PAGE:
John & Waleed Bridge Worlds and Harmonies at Toronto’s Theatre Passe Muraille
I walked into to John & Waleed, now playing at the Theatre Passe Muraille Mainspace, expecting an afternoon of pleasant tunes from the eponymous creators/performers John Millard and Waleed Abdulhamid, but I was worried that this show featuring “harmonies” created out of “dissonant upbringings” would be too easy on our increasingly troubled times.
Fortunately John & Waleed proved me wrong by subtly provoking complicated questions on identity and history rather than placating them.
The best way my companion and I could describe the show is to say that it felt like a staged concert documentary. But somehow that doesn’t seem to do justice to the relaxed coffeehouse vibes evoked by the lighting and the performers’ easy-going mannerisms. Just don’t go in expecting a conventional theatrical experience because—while the musical performances are airtight—the talking between songs flowed so freely that it made us question what was improvised and what wasn’t.
John & Waleed is a theatrical concert with performances from the duo of Millard and Abdulhamid that combines musical traditions from opposite sides of the globe. The truly sensational songs are interspersed with banter and stories about a little bit of everything — from their first meeting and subsequent collaborations to their experiences as travellers and immigrants.
Despite the buoyant ease of the show, Set and Costume Designer Joanna Yu’s breathtaking set brought a grandeur that took full advantage of the openness of the Mainspace. The stage is framed by a huge sail that doubles as a projection screen and the ceiling is hung with sailing lines and cloth lamps that references patterns and shapes from Islamic art. The unified yet multifaceted set was a perfect physical embodiment of the intercultural themes of travel explored throughout the show.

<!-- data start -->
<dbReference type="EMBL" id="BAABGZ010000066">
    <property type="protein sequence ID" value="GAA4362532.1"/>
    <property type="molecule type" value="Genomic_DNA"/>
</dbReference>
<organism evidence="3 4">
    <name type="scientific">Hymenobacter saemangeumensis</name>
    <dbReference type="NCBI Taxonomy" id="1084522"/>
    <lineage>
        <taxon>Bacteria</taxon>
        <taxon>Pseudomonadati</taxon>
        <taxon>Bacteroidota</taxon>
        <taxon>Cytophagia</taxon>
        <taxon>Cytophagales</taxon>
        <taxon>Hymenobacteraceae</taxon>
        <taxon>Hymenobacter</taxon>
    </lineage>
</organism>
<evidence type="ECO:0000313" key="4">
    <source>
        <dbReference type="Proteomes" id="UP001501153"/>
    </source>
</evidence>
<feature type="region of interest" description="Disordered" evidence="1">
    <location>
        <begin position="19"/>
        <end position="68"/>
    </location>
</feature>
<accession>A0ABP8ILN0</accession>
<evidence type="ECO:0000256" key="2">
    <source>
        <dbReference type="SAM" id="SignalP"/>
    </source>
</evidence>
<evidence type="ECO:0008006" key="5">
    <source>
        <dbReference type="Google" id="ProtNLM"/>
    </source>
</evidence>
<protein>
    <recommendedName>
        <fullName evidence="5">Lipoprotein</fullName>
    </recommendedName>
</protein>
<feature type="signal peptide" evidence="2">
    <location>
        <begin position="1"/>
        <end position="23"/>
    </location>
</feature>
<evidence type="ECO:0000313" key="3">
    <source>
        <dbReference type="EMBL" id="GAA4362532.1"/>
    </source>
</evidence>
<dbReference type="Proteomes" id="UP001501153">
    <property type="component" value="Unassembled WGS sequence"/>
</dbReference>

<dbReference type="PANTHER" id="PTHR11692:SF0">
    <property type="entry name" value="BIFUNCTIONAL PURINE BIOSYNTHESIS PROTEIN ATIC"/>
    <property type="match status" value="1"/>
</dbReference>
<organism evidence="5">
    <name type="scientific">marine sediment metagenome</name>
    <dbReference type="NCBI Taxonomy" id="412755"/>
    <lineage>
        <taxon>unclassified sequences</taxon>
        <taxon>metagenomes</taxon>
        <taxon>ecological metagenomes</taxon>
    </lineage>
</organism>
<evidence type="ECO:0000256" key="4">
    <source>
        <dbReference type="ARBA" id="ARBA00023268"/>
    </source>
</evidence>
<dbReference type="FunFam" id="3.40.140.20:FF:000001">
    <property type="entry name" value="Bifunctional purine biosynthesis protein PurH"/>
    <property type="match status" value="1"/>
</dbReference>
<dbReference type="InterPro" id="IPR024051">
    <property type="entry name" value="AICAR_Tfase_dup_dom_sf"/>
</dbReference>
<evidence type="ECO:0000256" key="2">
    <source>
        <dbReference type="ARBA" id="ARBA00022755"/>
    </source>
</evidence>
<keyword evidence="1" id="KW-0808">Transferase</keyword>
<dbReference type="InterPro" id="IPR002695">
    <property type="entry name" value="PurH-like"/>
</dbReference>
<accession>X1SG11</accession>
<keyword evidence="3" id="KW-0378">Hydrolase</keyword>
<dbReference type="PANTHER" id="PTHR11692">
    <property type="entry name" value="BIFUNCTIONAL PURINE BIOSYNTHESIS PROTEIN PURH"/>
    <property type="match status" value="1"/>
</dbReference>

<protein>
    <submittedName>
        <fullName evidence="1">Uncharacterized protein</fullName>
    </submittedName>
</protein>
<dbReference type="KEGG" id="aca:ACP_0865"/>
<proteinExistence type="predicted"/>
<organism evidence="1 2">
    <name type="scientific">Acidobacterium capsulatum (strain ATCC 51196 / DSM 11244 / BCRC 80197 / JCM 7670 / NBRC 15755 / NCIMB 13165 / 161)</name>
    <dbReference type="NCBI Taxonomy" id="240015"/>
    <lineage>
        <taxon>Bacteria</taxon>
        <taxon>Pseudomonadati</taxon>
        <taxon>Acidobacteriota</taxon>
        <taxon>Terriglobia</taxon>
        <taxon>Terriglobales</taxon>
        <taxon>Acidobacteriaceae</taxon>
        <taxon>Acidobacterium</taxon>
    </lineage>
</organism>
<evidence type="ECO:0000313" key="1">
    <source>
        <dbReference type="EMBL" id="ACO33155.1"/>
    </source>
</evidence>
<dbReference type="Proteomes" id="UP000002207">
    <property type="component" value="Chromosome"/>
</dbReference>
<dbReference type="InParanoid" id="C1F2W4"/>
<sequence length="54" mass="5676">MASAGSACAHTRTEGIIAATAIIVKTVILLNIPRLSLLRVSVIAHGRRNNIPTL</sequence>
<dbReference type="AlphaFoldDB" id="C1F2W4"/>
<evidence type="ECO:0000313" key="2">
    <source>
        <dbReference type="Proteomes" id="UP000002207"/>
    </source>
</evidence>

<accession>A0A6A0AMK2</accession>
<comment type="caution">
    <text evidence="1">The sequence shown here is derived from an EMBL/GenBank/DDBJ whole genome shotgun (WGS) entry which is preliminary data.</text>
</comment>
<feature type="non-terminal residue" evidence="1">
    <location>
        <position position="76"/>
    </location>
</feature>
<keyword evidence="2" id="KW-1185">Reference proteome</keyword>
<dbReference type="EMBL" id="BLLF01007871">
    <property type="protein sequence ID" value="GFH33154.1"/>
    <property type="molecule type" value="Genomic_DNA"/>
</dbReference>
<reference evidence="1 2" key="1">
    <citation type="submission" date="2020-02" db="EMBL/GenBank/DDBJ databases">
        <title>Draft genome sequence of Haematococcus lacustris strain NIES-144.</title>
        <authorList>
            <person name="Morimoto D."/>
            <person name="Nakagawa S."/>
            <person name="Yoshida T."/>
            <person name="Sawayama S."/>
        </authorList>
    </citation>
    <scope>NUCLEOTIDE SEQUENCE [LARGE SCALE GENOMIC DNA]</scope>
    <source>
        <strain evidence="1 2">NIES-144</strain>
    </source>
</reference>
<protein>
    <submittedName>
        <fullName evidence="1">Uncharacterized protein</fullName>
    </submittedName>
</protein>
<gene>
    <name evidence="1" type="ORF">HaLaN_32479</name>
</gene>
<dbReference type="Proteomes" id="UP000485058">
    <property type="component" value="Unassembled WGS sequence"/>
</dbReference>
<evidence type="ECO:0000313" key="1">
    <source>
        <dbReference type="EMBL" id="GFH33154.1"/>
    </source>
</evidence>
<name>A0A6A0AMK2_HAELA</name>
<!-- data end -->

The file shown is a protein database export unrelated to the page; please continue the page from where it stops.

Indeed, what the production does exceedingly well is show the possibility of unity and harmony between cultures while also acknowledging the important differences in history and privilege: At one point Millard describes how they discovered that although they grew up on different sides of the world, their favourite childhood songs had almost the same progression while, in the next moment, Millard’s account of growing up in Kitchener is quickly upended by a penetrating comment from Abdulhamid about how Kitchener was named after the British Lord that enslaved his people.
Director Marjorie Chan should be commended for deftly balancing the show between the two performers and smoothly navigating us from topic to topic, no matter how many worlds apart the stories might be. However, credit must also go to Millard and Abdulhamid themselves who are not only well-suited musically but whose personalities also compliment one another. Abdulhamid’s acerbic wit is often the perfect foil to Millard’s serene banter.
However, I did wish we heard more from Abdulhamid at the beginning of the play as it felt like Millard was too often taking the leading role in initiating and guiding conversations. Although admittedly this might have just come down to personal bias because, as a fellow immigrant, I related more to Abdulhamid’s experiences. One such tale about the importance of public libraries to newcomers hit almost too close to home.
I also felt like Abdulhamid was sometimes under-served by the technical components of the show. While perhaps the sound and lighting appeared differently to me in the balcony, I found myself wishing several times that Abdulhamid’s mic was turned up more when he was speaking and that his face was better lit.
All that aside, John & Waleed is an enjoyable, thoughtful show that has only gained in relevance. It is another great addition to the series of shows I’ve seen this year on Toronto stages showcasing diversity and challenging our notions of the Canadian identity.
- John & Waleed plays until March 5th, 2017 at the Theatre Passe Muraille Mainspace (16 Ryerson Ave.).
- Shows run Thursday to Saturday at 7:30 PM with Sunday Matinees at 2 PM.
- Single tickets are $17-$33 with PWYC tickets available for Saturday and Sunday performances. Tickets are available for purchase online, by telephone at 416.504.7529, or in person at The Arts Box Office.
- The reviewer notes that she unfortunately arrived a few minutes late into the performance.
Photo of John Millard and Waleed Abdulhamid by Michael Cooper.